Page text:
Is Canadian media a sugarbaby? You betcha. This time, it's Postmedia.

Postmedia got five and a half million dollars from the federal Canadian regime a few months before an election.

Canada is a corrupt banana republic where anything goes, including having a sugarbaby media. Torstar did something very similiar a few months back. Postmedia is the only other game in town (aside from the Globe and Mail) and both quietly get big pay checks from the federal government.

This country could not survive if some level of government didn’t foot the bill. That creates more than just dependency — but incompetence. No wonder the press hates Doug Ford — he ain’t giving the sugarbabies any dough, and they are throwing temper tantrums.

Ontario is out of control with their dependence on the government to keep the people going. This makes us very vulnerable to any outside force deciding on a little economic terrorism: stop trade, wreck the credit rating, and then call in the debts. What we have are people who overestimate their own cunning, intelligence, abilities, and mastery because we have poor people think they are middle class, middle class people thinking they are wealthy, and a disturbing percentage of top 1% earners who would be out of a job if they lost their superfluous public sector position.

No wonder the press marches lockstep with the federal regime…

We don't need politics. We need empathy, respect, and compassion. You know, the things that count.


His ignorance was as remarkable as his knowledge. Of contemporary literature, philosophy and politics he appeared to know next to nothing. Upon my quoting Thomas Carlyle, he inquired in the naïvest way who he might be and what he had done. My surprise reached a climax, however, when I found incidentally that he was ignorant of the Copernican Theory and of the composition of the Solar System. That any civilized human being in this nineteenth century should not be aware that the earth travelled round the sun appeared to me to be such an extraordinary fact that I could hardly realize it.

“You appear to be astonished,” he said, smiling at my expression of surprise. “Now that I do know it I shall do my best to forget it.”

“To forget it!”

“You see,” he explained, “I consider that a man’s brain originally is like a little empty attic, and you have to stock it with such furniture as you choose. A fool takes in all the lumber of every sort that he comes across, so that the knowledge which might be useful to him gets crowded out, or at best is jumbled up with a lot of other things, so that he has a difficulty in laying his hands upon it. Now the skilful workman is very careful indeed as to what he takes into his brain-attic. He will have nothing but the tools which may help him in doing his work, but of these he has a large assortment, and all in the most perfect order. It is a mistake to think that that little room has elastic walls and can distend to any extent. Depend upon it there comes a time when for every addition of knowledge you forget something that you knew before. It is of the highest importance, therefore, not to have useless facts elbowing out the useful ones.”

“But the Solar System!” I protested.

“What the deuce is it to me?” he interrupted impatiently: “you say that we go round the sun. If we went round the moon it would not make a pennyworth of difference to me or to my work.”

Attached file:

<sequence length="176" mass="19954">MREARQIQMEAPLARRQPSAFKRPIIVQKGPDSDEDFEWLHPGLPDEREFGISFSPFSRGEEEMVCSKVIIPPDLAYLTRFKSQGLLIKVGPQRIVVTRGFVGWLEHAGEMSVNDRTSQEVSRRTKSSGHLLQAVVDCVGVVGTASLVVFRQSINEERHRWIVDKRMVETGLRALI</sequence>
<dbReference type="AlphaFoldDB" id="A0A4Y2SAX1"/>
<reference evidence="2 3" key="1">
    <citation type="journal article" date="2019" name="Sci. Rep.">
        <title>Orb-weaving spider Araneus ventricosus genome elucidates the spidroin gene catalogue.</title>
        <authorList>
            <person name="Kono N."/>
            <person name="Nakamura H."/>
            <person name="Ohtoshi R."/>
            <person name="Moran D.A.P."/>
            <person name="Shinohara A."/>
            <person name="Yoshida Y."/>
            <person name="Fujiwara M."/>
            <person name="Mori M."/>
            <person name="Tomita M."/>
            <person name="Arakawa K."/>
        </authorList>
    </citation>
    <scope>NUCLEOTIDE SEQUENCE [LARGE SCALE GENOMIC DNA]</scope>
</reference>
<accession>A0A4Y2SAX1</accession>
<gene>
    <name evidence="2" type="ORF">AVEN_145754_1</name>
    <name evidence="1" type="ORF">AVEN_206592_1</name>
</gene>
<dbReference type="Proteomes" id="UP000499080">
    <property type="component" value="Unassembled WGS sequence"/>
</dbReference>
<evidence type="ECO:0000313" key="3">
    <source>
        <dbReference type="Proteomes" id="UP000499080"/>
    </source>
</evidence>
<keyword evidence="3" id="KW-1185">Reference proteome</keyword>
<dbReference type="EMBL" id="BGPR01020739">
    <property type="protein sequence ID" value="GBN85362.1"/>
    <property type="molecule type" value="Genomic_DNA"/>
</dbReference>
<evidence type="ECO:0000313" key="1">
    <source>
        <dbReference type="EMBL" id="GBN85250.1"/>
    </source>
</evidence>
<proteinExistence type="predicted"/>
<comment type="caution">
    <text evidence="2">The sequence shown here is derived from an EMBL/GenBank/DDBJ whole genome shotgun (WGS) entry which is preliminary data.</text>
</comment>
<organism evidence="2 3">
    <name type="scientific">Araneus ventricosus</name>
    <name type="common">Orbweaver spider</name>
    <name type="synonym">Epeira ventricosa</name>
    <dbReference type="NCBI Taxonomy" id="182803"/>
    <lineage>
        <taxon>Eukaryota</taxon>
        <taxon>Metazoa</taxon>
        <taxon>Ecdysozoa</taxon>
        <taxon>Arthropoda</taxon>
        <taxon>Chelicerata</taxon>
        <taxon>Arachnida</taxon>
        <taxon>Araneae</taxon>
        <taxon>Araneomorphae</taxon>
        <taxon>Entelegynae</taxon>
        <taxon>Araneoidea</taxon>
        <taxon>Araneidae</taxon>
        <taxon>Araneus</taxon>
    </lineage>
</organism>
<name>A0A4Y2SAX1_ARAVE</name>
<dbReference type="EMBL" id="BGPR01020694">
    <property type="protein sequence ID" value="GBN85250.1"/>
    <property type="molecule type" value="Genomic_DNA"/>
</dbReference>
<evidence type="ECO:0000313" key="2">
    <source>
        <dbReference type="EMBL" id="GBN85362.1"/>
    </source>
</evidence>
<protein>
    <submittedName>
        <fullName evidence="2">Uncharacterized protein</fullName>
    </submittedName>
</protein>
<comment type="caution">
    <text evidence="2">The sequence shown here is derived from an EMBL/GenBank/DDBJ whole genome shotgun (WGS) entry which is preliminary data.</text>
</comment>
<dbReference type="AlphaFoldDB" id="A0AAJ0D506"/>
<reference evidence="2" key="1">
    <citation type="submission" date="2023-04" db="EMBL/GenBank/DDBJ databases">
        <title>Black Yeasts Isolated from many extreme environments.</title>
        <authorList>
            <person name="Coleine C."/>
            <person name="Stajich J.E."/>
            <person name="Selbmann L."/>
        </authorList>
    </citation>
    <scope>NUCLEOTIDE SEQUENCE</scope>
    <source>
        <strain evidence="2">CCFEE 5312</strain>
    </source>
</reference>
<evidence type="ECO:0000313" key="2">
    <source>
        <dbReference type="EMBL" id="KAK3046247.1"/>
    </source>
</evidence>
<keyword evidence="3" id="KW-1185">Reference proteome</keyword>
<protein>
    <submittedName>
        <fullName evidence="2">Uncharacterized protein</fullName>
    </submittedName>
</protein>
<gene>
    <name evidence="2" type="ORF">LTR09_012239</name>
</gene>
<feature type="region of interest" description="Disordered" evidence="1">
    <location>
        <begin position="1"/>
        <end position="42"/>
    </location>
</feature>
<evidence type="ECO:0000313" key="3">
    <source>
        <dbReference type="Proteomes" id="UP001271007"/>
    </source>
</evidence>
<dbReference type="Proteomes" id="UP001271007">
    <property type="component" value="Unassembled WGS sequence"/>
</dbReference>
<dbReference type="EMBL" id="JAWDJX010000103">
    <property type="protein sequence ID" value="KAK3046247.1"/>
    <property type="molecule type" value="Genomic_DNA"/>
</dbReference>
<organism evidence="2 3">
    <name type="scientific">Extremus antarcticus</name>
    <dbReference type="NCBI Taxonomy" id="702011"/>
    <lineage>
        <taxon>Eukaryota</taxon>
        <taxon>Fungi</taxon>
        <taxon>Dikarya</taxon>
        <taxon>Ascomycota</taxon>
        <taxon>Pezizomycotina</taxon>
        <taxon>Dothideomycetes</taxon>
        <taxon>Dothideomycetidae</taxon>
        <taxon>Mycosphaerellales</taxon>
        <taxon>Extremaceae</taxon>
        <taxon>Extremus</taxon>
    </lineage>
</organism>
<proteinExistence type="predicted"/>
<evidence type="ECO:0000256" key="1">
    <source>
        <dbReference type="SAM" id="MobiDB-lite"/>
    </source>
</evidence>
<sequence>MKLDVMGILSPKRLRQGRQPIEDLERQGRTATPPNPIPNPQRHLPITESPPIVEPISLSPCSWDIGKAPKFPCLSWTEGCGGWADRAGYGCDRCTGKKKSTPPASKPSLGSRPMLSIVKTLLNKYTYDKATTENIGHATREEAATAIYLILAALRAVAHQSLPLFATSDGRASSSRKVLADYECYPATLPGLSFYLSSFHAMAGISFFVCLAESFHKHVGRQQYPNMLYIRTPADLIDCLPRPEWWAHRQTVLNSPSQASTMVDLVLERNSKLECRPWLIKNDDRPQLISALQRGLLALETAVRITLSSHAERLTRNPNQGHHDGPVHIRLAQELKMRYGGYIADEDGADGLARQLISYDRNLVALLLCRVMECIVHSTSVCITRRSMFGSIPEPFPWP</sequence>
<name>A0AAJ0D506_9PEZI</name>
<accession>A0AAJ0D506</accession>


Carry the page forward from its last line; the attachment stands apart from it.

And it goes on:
—Sherlock Holmes and Dr. Watson in A Study in Scarlet.


I am not pretentious, but I am not stupid. I know details, and get nuances and catch on to Shibboleths. I don’t shop in Manhattan, but Secaucus, New Jersey where there are those fabulous outlet malls, for instance. I have ever since I was a teenager. I prefer the complexities of Bénédictine over most other liqueurs. Armani for the wife, Versace for the mistress, but Moschino for Alexandra.

I am not some yokel. If I don’t know something, don’t assume I wanted to know it. I heard it, determined it to not be all that, and promptly forgot it.

Such as whatever script someone spews at me. Brag all you want. In one ear, out the other.

What interests me is human motivation and strategies. Who are you as a person matters, not some bullshit story you are telling me to impress me or make me jealous.

Because I am not obsessed with keeping up with the Joneses, people think that I am going to be impressed and feel inadequate. Don’t be silly. What Alexandra wants, she gets, one way or another.

And Alexandra gets what she wants and needs all by herself.

I am choosy and I am fussy.

I love to learn. I just signed up for this Oxford short course. I love to write books, and that’s what I am doing.

I don’t have to take the course, but I like to expand certain areas of my mind, and bring them up to code.

I have three more pieces of unfinished business. Right before January, it was a dozen. None were minor.

After those are taken care of, it is the next level upwards and forwards.

But I never forget my roots.

I don’t look down on people who didn’t have the same opportunities. I respect and admire them greatly, and not in some precious, condescending way. People survived wars, slavery, incest, abuse, terrorism, illness, poverty, and victimization. They didn’t “bring it on” themselves. I am genuinely outraged that my country treats First Nations people like they were disposable, for instance, while we have grifters who live it up on the taxpayer dime.

The US Democrats act like the Catholic church — they talk a good talk about liberties, preach to tell you that you are inferior and need them to guide you, use Doomsday scenarios with their environmental policy, and yet keep begging for donations as they ride around in limos.

And like the church they emulate, they are the ones who get caught doing really infuriating things that prove they are hypocrites, making the New York Post very giddy.